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Imaging |

Risk Factors for Loss of Sliding Lung in a Medical Intensive Care Population With Acute Respiratory Failure FREE TO VIEW

Christopher Mallow, MD; Warren Isakow, MD
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Barnes Jewish Hospital, St Louis, MO


Chest. 2014;146(4_MeetingAbstracts):572A. doi:10.1378/chest.1989325
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Abstract

SESSION TITLE: Diagnostic Procedures and Interventions Posters

SESSION TYPE: Original Investigation Poster

PRESENTED ON: Wednesday, October 29, 2014 at 01:30 PM - 02:30 PM

PURPOSE: Point of Care Bedside Ultrasound is now widely utilized as a rapid technique to evaluate patients with a range of acute pulmonary emergencies, including acute pneumothorax. We attempted to identify patient related risk factors for absent lung slide in Medical ICU patients with respiratory failure who did not have pneumothoraces, to help define appropriate use of this technology in the future.

METHODS: Data was collected on 158 patients admitted to the MICU with Acute Respiratory Failure who were undergoing routine admission lung ultrasound. The lung ultrasound exam consisted of 3 views of each hemithorax. A Sonosite M-Turbo Ultrasound machine was used with a p21x transducer (5.1 MHz) set in abdominal preset mode. 4 second clips at each location on the hemithorax were stored for review. Demographic and patient characteristics were recorded to identify risk factors for loss of lung slide in the absence of a pneumothorax, which was confirmed by Chest X-Ray in all patients and by CT when available for review.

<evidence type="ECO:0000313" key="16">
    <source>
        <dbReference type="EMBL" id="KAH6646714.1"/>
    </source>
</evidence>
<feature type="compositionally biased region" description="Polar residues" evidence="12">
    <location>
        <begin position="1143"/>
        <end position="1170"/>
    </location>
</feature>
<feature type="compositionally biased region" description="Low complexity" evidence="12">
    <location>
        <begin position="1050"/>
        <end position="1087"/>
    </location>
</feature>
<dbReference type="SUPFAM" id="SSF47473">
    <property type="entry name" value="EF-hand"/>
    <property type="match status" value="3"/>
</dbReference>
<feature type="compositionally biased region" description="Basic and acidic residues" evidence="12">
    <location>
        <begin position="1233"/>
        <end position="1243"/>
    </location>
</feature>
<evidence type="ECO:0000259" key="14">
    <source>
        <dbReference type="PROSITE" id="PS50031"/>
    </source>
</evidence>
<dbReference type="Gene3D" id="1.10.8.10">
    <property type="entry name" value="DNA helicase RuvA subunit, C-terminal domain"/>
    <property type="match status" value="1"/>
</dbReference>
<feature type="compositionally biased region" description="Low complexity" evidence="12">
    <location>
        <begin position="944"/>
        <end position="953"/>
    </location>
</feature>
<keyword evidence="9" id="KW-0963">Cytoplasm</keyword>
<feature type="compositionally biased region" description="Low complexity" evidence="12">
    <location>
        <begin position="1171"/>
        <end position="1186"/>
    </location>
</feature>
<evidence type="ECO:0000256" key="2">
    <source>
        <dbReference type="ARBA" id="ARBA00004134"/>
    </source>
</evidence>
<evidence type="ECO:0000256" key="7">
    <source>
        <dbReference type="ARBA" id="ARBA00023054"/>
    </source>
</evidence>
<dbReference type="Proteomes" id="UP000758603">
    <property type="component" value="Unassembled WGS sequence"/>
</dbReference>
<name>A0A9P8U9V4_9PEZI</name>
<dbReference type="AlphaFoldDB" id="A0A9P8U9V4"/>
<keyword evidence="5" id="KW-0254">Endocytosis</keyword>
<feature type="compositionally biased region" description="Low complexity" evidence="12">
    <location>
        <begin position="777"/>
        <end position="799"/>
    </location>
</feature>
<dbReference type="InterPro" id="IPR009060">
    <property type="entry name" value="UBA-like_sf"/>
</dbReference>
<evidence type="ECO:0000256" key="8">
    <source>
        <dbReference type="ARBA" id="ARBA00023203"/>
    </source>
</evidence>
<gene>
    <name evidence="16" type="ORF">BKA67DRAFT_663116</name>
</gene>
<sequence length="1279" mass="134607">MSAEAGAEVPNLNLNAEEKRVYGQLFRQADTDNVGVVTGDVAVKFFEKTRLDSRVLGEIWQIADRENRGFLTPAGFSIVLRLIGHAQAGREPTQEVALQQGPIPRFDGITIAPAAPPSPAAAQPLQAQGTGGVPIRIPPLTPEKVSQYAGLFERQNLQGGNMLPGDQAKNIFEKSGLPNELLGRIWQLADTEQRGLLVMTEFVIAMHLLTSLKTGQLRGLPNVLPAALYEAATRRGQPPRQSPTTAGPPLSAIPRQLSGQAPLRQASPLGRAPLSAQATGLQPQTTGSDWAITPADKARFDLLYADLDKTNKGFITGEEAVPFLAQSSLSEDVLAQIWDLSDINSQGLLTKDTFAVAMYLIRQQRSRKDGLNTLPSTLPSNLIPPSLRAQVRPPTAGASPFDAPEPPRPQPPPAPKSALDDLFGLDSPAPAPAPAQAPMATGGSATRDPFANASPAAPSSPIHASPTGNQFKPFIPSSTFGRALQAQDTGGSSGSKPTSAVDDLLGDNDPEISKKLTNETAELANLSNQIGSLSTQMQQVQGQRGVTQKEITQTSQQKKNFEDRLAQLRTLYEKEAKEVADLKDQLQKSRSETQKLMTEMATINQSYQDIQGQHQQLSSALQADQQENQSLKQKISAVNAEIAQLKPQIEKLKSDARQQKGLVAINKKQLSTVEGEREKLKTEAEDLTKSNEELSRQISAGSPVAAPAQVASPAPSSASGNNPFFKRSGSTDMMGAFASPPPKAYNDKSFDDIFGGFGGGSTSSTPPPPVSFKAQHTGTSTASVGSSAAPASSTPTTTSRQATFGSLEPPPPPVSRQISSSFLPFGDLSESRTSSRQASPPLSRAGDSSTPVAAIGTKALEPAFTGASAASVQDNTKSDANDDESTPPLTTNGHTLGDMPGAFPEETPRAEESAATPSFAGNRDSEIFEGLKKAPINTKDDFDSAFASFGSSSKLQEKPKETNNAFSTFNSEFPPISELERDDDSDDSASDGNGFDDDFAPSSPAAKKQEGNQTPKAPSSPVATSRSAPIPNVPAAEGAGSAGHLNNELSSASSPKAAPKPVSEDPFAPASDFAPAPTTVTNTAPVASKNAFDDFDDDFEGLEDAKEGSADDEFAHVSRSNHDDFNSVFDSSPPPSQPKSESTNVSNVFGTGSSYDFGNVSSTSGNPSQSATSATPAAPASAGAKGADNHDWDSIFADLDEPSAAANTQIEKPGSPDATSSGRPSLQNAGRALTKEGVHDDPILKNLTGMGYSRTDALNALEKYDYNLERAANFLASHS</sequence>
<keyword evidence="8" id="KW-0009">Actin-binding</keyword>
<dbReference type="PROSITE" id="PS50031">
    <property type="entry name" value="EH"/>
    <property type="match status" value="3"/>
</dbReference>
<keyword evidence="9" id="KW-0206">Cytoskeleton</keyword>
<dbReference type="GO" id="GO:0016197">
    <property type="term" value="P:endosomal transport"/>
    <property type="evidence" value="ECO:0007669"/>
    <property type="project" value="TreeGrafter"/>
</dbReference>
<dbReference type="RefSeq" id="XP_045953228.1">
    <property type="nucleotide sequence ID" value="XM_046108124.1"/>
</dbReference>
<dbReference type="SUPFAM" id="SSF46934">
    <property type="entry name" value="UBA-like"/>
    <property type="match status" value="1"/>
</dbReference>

RESULTS: There were a total of 3 right sided pneumothoraces in the 158 patients, all were detected by bedside lung ultrasound with loss of lung slide. There were 13 additional patients that demonstrated loss of lung slide on the right. Statistically significant risk factors by multivariate analysis for loss of slide in the absence of pneumothorax were, hypercarbic vs hypoxemic respiratory failure (p<0.05), low BMI (p<0.001) and history of prior chest tube insertion (p=0.03 lateral, p=0.06 apical). On evaluation of the left hemithorax, 7 patients failed to demonstrate lung slide, all at the apical evaluation site. Multivariate analysis confirmed low BMI (p=0.001) and male sex (p=0.017) as risk factors as well as a trend in patients with a history of COPD/asthma (p=0.077). Risk factors which were not significant bilaterally included the presence of ARDS, ILD, prior thoracic surgery and history of lung transplantation.

CONCLUSIONS: Hypercarbic respiratory failure, male sex, prior chest tube insertion and low BMI were the predominant risk factors that were clearly associated with the loss of lung slide in the absence of pneumothorax.

CLINICAL IMPLICATIONS: Our study defines some of the risk factors associated with loss of lung slide in the absence of pneumothorax. Interestingly, prior thoracic surgery and a prior history of lung transplantation were not risk factors for loss of lung slide. Prior chest tube insertion likely causes a pleurodesis causing loss of lung slide by ultrasound.

DISCLOSURE: The following authors have nothing to disclose: Christopher Mallow, Warren Isakow

No Product/Research Disclosure Information


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